Avoid acquiring third-party marketing lists. While the promise of instant marketing databases is alluring, employing such lists is a recipe for disaster in terms of deliverability.

A good way to ensure you have a high quality marketing list is to have a double opt-in mechanism in place where users will need to verify the subscription to your list via opening a link in a confirmation email sent to the email address they indicated.

Make sure you are compliant with the law

If you are new to email marketing, before reaching out to recipients in a country/region you should study the local laws regarding email marketing communications. It is important to be familiar with the details of these laws in all the countries/regions you plan to reach, and design your communication accordingly. For instance, in order to comply with the US Federal CAN-SPAM law you will need to comply with a number of requirements, among them:

  • Provide a working unsubscribe mechanism clearly accessible in all email communications. It is critical that if a recipient wishes to remove himself from the communication he can do so in a few clicks. Also a link to the subscription center is a useful addition.

  • Include your official business street address in all email communications. This cannot be a PO Box and it should be your corporate headquarters or another address where official communications are handled.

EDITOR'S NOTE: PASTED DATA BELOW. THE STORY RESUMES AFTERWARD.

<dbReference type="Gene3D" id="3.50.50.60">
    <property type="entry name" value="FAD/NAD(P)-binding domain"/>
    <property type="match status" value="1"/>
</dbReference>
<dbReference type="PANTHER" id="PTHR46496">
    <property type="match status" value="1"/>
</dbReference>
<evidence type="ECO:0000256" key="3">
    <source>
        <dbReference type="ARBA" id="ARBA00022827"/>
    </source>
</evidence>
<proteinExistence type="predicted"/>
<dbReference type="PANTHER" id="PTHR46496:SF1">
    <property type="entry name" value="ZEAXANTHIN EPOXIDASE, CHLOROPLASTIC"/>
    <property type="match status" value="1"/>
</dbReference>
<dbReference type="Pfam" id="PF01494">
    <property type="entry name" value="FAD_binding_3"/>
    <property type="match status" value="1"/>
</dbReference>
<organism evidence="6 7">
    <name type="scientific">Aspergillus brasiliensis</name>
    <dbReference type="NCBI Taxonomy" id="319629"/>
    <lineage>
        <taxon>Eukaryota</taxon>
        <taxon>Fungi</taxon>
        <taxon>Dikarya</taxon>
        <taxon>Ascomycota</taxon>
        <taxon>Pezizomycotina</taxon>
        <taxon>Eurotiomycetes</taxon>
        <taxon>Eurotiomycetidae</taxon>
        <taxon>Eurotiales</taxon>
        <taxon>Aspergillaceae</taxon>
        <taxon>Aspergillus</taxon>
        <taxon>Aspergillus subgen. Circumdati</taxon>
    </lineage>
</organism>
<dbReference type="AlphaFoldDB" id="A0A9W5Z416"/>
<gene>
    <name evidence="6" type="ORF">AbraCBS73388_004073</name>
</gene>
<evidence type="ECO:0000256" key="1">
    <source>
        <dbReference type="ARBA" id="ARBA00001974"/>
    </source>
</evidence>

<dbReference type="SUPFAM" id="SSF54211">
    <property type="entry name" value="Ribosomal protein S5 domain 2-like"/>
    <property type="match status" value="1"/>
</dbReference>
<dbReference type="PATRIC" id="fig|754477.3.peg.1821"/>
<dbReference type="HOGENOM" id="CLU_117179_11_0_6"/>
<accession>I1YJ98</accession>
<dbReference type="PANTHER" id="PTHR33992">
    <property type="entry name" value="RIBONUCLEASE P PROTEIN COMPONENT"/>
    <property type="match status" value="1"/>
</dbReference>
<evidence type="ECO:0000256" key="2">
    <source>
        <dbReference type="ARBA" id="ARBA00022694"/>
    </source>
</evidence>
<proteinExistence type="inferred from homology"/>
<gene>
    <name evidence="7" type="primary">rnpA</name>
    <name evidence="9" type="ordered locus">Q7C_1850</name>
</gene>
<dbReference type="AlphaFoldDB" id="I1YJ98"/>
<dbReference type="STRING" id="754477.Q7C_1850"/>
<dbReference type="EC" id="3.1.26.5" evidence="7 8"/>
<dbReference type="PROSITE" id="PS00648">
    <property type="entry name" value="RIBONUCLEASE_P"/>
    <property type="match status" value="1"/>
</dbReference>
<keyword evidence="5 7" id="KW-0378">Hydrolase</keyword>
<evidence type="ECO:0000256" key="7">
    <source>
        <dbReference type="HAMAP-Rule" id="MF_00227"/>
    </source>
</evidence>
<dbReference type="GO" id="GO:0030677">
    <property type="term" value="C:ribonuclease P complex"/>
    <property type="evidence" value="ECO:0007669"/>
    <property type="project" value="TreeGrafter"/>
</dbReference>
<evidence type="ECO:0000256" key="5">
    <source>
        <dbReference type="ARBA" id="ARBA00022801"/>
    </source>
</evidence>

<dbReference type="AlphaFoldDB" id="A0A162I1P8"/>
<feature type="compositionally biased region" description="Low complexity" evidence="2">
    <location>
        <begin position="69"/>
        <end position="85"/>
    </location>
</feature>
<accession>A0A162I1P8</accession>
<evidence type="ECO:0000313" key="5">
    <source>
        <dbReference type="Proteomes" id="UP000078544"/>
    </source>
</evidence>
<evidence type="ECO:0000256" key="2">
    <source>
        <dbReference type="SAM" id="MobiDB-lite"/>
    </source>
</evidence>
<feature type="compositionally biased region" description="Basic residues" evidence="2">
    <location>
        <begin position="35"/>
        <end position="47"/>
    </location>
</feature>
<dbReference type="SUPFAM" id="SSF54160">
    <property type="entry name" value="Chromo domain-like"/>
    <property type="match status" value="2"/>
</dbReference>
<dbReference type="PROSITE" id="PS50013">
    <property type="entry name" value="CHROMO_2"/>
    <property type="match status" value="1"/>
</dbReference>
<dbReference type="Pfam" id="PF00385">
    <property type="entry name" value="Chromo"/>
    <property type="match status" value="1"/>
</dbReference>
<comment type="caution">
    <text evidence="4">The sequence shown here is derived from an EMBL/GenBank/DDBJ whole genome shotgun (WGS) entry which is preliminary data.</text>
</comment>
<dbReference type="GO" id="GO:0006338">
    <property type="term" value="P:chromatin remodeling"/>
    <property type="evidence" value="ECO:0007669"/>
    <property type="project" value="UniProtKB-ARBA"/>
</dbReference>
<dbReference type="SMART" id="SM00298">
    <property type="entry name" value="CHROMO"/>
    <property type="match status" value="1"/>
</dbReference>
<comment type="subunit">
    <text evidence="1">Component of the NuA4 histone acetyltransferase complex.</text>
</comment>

• Handle all unsubscribe requests immediately or at least within 10 business days.

Other laws like Canada's anti-spam legislation (CASL), Australia’s Spam Act or the various European equivalents can be seen as extensions on these principles, usually being stricter in requiring preliminary recipient consent, before being eligible for promotional communication.

Provide your recipients a direct way to unsubscribe without marking your email as spam. Apart from complying with the legal requirements, providing a link to a subscription center in all your promotional emails will also improve your overall sending reputation as a genuine company.

Monitor your results and complaints

You should constantly monitor the results you get from your sent emails and reply promptly to any request from your email deliverability service desk. The latter is critical. If you don’t act immediately at the request of your email deliverability service desk you might be quickly excluded from sending emails.